Most  wholesalers  will  try  to screen you out if you do not

         have a real store. They may ask you for a  sales  tax  permit

         number, they may ask for a photograph of your store, they may

         want a commercial credit application filled out.
               You   can   get   a   sales   tax  permit  (aka  resale

         certificate), just go downtown with $5 and  bop  around  from

         one  office to another until you get to the right place. Fill

         out a form or two, be willing to collect sales tax and mail a

         check to the government every 3 months.
               You can mail the wholesaler a picture of your  barn  or

         whatever  if they ask for a picture, or you can tell them you

         are interested for future reference, when business increases.

         You can just tell them you are doing a business out  of  your

         living room, many wholesalers will accept this, because, they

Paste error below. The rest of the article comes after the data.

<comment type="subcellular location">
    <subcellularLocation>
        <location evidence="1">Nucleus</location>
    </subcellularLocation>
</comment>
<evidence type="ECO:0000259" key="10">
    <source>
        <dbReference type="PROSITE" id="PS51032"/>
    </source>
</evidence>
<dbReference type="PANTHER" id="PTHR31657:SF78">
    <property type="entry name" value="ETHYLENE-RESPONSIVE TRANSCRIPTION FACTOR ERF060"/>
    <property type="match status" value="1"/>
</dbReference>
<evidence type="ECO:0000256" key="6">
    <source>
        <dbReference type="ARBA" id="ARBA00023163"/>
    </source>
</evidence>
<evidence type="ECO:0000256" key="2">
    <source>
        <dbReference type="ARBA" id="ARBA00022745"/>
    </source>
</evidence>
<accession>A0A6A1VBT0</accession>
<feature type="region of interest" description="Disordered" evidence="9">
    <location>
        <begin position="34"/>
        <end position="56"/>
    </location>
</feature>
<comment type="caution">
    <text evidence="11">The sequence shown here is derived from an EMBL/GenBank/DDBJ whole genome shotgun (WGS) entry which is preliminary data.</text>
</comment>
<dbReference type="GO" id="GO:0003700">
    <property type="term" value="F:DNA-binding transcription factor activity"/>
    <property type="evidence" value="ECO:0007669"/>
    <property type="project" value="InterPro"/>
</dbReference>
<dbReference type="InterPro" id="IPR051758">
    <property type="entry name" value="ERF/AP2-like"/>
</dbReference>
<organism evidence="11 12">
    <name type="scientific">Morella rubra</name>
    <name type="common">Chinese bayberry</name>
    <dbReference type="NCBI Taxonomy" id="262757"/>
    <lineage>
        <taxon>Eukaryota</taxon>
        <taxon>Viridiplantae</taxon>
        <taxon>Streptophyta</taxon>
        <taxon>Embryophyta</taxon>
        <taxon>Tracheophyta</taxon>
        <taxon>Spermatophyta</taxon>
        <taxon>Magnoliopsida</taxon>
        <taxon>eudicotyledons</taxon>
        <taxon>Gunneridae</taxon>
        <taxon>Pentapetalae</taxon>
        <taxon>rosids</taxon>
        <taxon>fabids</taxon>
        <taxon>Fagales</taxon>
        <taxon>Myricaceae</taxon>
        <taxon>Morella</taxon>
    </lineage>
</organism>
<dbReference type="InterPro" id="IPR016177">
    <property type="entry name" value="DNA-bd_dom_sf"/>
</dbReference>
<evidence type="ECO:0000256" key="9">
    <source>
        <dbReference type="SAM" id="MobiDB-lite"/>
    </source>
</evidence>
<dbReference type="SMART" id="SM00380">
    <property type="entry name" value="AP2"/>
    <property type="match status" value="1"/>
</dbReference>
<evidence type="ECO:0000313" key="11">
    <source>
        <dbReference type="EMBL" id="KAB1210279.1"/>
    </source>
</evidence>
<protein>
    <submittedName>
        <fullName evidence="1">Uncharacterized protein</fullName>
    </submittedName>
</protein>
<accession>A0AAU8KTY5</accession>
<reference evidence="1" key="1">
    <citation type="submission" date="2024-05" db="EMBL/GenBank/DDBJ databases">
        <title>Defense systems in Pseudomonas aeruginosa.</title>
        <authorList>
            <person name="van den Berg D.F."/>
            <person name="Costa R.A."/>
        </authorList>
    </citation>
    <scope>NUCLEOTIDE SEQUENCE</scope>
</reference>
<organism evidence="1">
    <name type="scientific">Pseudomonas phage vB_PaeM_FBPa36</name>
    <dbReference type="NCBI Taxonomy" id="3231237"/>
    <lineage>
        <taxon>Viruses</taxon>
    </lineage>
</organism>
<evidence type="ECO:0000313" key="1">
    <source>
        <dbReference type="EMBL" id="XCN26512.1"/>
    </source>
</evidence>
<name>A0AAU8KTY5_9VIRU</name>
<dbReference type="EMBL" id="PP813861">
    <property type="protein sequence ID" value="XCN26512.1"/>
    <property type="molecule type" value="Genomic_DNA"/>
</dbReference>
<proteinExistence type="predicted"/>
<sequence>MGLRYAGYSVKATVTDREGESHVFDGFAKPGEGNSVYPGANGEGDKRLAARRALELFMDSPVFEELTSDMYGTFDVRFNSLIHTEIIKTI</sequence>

are in business primarily to make money, just like you.
               When a credit application comes, fill it out as well as

         you  can and then write C.O.D. where it asks for credit limit

         desired. They like that, since  there  is  no  risk  for  the

               Many  wholesalers  will send you their catalog and open

         an account even if you have the sketchiest looking  business.

         You may have a problem selling some bikes however. There is a

         system in the business called protected dealership that makes

         it  so if one bike shop handles a certain brand of bikes, all

         other shops within a certain  radius  cannot  sell  the  same